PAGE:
Tag Archives: willie rennie

Lib Dems react to Theresa May’s Florence speech

Vince said that it was no wonder the Brexiteers were terrified of giving the people a say on the deal:

Both the Conservatives and Labour have now essentially converged on the same position, which is to kick the can down the road and simply delay the economic pain caused by an extreme Brexit.

Neither are prepared to fight to keep Britain in the single market and customs union or to offer people a chance to exit from Brexit

Voters were promised £350m a week for the NHS, instead Theresa May is admitting the UK will have to pay a hefty Brexit bill worth billions of pounds.

No wonder the Brexiteers are terrified of giving the British people the final say through a referendum on the facts.

Willie Rennie said the “delinquent’ May was trashing our relationship with Europe.

Theresa May is kicking the can down the road. Sixteen months on from the Brexit referendum this delinquent Prime Minister is trashing our relationship with Europe.

She seems incapable of deciding what kind of relationship she wants with Europe and that prolonged uncertainty is causing economic damage.

We were promised Brexit would be an easy negotiation and that £350 million each week would be invested in the NHS. Neither are true.

This makes the compelling case for a Brexit deal referendum even stronger.

Yesterday, the Lib Dems laid out seven tests for Theresa May’s speech. Tom Brake said that only one of them was even slightly met. 

Posted in News | Also tagged , , , , and | 31 Comments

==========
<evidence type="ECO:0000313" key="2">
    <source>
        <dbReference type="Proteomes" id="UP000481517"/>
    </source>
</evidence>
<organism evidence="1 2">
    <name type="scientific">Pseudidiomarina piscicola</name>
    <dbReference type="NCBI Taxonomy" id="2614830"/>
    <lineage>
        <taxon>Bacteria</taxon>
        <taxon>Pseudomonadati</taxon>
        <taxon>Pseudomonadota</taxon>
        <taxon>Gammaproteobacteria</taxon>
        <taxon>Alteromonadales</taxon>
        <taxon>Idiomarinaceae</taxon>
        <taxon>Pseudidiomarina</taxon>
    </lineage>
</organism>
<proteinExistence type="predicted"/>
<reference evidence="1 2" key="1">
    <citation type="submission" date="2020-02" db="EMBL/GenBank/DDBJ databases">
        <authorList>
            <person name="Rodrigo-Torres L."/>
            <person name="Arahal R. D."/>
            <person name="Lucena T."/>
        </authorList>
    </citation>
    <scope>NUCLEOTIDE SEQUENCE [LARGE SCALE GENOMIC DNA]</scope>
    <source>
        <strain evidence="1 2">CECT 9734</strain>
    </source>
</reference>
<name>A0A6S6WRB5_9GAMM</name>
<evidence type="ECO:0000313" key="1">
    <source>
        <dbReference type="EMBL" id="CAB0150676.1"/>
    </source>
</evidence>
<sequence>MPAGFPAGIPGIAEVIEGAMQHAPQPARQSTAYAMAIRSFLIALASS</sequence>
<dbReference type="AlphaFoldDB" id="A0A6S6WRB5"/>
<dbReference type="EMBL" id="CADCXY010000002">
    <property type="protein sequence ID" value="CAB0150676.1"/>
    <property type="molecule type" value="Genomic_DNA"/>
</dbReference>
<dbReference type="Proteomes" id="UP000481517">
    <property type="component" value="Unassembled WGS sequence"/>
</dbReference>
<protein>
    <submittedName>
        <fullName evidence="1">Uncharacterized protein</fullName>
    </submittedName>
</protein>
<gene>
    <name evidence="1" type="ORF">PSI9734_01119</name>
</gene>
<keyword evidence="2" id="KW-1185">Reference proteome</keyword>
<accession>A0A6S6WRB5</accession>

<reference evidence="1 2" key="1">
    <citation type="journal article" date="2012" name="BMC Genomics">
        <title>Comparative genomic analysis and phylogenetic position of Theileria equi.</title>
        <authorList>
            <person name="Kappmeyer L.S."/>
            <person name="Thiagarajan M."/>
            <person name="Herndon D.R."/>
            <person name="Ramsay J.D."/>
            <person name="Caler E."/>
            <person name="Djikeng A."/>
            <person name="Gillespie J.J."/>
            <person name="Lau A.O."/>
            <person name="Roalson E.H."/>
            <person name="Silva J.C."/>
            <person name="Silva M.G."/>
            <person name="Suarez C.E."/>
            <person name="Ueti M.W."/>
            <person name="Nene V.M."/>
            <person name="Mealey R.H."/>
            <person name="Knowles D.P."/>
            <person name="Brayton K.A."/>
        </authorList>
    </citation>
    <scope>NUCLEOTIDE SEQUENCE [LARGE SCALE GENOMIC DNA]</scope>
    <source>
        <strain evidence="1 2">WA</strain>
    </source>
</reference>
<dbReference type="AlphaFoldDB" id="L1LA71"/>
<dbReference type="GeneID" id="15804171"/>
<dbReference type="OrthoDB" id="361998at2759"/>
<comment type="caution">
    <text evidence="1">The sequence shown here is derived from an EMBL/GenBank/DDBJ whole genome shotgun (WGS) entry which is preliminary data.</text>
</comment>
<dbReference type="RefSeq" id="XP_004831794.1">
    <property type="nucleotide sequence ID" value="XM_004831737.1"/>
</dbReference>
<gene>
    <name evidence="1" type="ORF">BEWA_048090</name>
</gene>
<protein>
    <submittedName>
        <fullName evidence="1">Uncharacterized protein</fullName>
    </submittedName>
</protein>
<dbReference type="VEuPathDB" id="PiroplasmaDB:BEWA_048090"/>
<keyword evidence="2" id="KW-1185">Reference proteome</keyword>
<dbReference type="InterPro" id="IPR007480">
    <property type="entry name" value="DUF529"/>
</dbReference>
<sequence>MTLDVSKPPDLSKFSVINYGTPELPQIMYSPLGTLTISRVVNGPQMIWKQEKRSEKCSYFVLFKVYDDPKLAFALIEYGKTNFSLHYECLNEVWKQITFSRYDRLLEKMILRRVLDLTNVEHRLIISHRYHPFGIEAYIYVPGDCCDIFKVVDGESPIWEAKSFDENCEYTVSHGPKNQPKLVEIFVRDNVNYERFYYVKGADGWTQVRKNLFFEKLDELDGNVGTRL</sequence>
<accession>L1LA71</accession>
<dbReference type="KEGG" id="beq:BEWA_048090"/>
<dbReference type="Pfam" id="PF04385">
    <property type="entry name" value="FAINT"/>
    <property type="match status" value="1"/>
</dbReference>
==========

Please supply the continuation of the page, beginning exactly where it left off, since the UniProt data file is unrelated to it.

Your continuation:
WATCH: Willie Rennie’s speech to Conference

Willie gave one of the best speeches I’d heard him give. It was robust and clear – putting the Liberal Democrats back at the forefront of driving change in Scotland.

The text is below.

Posted in News | Also tagged | Leave a comment

Willie Rennie: Liberal Democrats have been at the forefront of devolution

I was still living in England at the time of the 1997 election. As the results came through, I nipped upstairs in the sports centre in Chesterfield where I was at the count to watch some results on the telly. There were was one other person in the room, Tony Benn, who was eating a white chocolate Magnum. Anyway, I was quietly blubbing with joy because I knew that this result would mean that we would get a Scottish Parliament.

A lot has happened since then. Some of the Lib Dems’ finest moments came during their 8 years in coalition with Labour at Holyrood. Free personal care, STV for local government, free eye and dental checks, the smoking ban (ahead of similar measures down south), right to roam, decent freedom of information legislation were just some of the things that we got done. The paucity of the SNP’s achievements in their decade in power do not compare well.

On this 20th anniversary of the devolution referendum, Willie Rennie said:

Liberal Democrats are proud of the part we played in bringing about the devolution voted for in 1997 and enacted from 1999. A decentralised United Kingdom, with decision making closer to people, with a pluralist approach at its heart, reflected decades of campaigning for Britain to become a modern democracy.

Liberal Democrats were part of the civic movement in Scotland, through the Constitutional Convention, that set down the clear path for a devolved parliament with real powers. And they were able to take up their places inside the newly elected Scottish Parliament after the first elections.